O'Malley tops donations

Mayor raises $600,000 more than Ehrlich in '06

Maryland Votes 2006


Baltimore Mayor Martin O'Malley has collected $600,000 more in campaign donations than Gov. Robert L. Ehrlich Jr. this year, cutting into the Republican incumbent's long-standing financial advantage as the state's costliest gubernatorial race enters its final three months.

O'Malley, a Democrat, raised $3 million since Jan. 12, 2006, campaign aides said yesterday. Ehrlich took in $2.4 million, the governor's campaign said, while noting that he was prohibited by law from fundraising during this year's 90-day General Assembly session.

In campaign finance statements expected to be filed with the Maryland State Board of Elections today, Ehrlich will report having a substantial advantage in available cash - $8.5 million in the bank, compared with $4.4 million for O'Malley.

Both campaigns said their fundraising totals reflect support from thousands of middle-class voters. But practically, the candidates need millions to pay for costly television advertisements - as well as a direct mailings and get-out-the-vote efforts - to persuade critical undecided voters in the close contest.

"Both of these guys have a lot of money, and they're going be able to pretty much have as many TV ads as they want," said Zach Messitte, a political science professor at St. Mary's College who teaches a seminar on Maryland politics. "It's like mutually assured destruction. They both have enough nuclear weapons to go after each other."

The totals are also the first available since January, and come after Montgomery County Executive Douglas M. Duncan dropped out of the race in June, leaving O'Malley as the presumptive Democratic nominee.

For months, top Democrats feared that a bruising primary between O'Malley and Duncan would leave the winner damaged and cash-depleted. But those fears proved to be unfounded, and now the likely nominees of both parties appear to have copious amounts of cash to wage a vigorous race.

In a statement released yesterday, the O'Malley campaign characterized their recent fundraising ability as a victory against a skilled opponent who has statewide and national resources at his disposal. The mayor's campaign noted that O'Malley has raised more than Democratic nominees in 2002 and 1996 and suggested that Ehrlich's figures are a sign of weakness in his campaign.

"The tide has shifted away from Bob Ehrlich and George Bush, and together we will take back the State House," O'Malley's campaign manager, Josh White, said in a statement.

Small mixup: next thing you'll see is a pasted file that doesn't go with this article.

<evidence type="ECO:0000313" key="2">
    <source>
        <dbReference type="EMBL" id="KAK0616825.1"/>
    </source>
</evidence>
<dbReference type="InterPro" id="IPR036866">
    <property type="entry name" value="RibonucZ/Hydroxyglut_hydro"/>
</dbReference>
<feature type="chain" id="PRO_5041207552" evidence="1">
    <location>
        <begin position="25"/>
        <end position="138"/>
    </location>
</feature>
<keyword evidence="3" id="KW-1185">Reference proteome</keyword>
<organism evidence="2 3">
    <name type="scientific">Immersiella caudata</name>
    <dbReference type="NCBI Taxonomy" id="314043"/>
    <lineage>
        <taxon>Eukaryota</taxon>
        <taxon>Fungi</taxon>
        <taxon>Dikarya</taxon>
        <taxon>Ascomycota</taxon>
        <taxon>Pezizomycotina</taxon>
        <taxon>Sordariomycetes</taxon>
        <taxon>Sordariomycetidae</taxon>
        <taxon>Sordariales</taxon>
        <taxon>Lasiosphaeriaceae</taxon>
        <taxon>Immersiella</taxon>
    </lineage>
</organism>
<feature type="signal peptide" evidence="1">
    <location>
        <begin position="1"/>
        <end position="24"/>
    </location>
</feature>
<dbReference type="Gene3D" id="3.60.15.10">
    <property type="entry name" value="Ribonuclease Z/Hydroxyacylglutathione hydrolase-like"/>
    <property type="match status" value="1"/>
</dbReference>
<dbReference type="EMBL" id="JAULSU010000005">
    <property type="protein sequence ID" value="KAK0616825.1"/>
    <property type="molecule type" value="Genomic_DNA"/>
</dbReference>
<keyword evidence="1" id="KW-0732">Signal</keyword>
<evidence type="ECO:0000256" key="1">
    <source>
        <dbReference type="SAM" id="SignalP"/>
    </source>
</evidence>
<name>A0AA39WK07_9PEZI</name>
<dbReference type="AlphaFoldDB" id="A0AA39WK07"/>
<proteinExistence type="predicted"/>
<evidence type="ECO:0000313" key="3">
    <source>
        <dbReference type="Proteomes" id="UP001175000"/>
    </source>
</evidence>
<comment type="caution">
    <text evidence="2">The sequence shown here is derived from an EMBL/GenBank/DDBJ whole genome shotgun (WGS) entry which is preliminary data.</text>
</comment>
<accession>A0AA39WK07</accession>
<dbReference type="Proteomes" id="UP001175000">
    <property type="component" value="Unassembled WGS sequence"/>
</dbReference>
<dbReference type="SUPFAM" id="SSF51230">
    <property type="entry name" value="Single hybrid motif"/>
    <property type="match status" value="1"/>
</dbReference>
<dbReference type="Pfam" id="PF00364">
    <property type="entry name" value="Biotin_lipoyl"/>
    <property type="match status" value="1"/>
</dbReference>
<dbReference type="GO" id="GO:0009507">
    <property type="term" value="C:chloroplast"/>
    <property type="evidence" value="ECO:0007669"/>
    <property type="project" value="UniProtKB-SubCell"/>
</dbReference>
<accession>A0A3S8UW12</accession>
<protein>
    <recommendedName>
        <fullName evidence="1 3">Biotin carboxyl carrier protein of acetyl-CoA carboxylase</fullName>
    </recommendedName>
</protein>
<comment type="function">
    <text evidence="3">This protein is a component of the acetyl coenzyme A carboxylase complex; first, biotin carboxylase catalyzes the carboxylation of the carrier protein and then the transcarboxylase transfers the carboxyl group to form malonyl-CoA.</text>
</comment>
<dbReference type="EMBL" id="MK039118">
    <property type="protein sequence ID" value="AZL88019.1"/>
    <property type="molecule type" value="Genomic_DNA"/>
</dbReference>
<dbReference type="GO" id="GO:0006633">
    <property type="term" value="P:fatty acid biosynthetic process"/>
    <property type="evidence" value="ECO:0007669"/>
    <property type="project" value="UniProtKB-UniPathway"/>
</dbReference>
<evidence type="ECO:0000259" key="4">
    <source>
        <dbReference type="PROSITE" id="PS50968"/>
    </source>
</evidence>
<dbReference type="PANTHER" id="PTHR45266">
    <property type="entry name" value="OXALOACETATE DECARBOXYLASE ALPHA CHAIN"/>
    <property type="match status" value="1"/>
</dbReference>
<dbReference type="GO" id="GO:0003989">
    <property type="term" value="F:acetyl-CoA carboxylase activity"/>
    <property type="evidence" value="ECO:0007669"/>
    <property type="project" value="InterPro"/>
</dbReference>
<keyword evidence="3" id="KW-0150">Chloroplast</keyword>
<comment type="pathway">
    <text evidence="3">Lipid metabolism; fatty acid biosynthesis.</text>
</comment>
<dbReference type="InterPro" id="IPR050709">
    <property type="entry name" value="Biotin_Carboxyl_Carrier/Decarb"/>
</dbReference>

But Ehrlich said he was collecting money from Democrats and Republicans who believe his leadership has the state on the right track.

"These findings are about more than just dollars, but a true demonstration of bipartisan support that realizes my administration has changed Maryland for the better," Ehrlich said in a statement released by his campaign. The release highlighted how many of his donations come from Marylanders (97 percent) and first-time donors to the governor (48 percent).

Since 2003, Ehrlich has raised more than $13 million for his re-election, breaking his own record from the 2002 campaign by nearly $3 million. During that period O'Malley raised about $10 million, though some money was raised in his 2003 re-election campaign for mayor.

But while the campaigns were raising large sums, they also were spending heavily. Ehrlich, thanks in large part to a television advertising blitz, spent about $2.3 million, nearly as much as he took in. O'Malley outspent Ehrlich by racking up about $2.7 million in bills.

Carol L. Hirschburg, a Republican consultant from Owings Mills who is close to the governor, said O'Malley might find it difficult to keep up with Ehrlich for the remainder of the campaign because donors could be tapped out by other competitive races.

"Money is going to get progressively harder to raise, and the person who is ahead of the game at this point has a big advantage," Hirschburg said.

Candidates in other statewide races disclosed at least a portion of their fundraising report in advance of today's deadline.

Del. Peter Franchot, who issued a news release last week boasting of having more than $900,000 in cash on hand for his race for the Democratic nomination for comptroller, filed a report yesterday showing that $750,000 of that money came in the form of a loan from personal funds.

Bob DiPietro, a spokesman for Anne Arundel County Executive Janet S. Owens, said that while Owens' report was not complete yesterday, she would be reporting having raised about $140,000 since entering the race - with three more fundraisers scheduled. He said Owens, a Democrat running for comptroller, has about $270,000 in cash on hand and has not lent money to her own campaign.

In the Democratic primary for attorney general, Montgomery County State's Attorney Douglas F. Gansler appeared to be leading the pack with more than $1.4 million on hand, compared with $330,000 for Montgomery County Councilman Thomas E. Perez and $65,768 for former Baltimore State's Attorney Stuart O. Simms, who entered the race in June.

Republican candidate Scott L. Rolle, the Frederick County state's attorney, could not be reached.

john.fritze@baltsun.com andy.green@baltsun.com

Sun reporter Michael Dresser contributed to this article.

Campaign funds

EHRLICH ................................................ O'MALLEY

$2.4 mil. ..... Raised since Jan. 12 ............... $3 mil.

$8.5 mil. ..... Current cash on hand ........... $4.4 mil.

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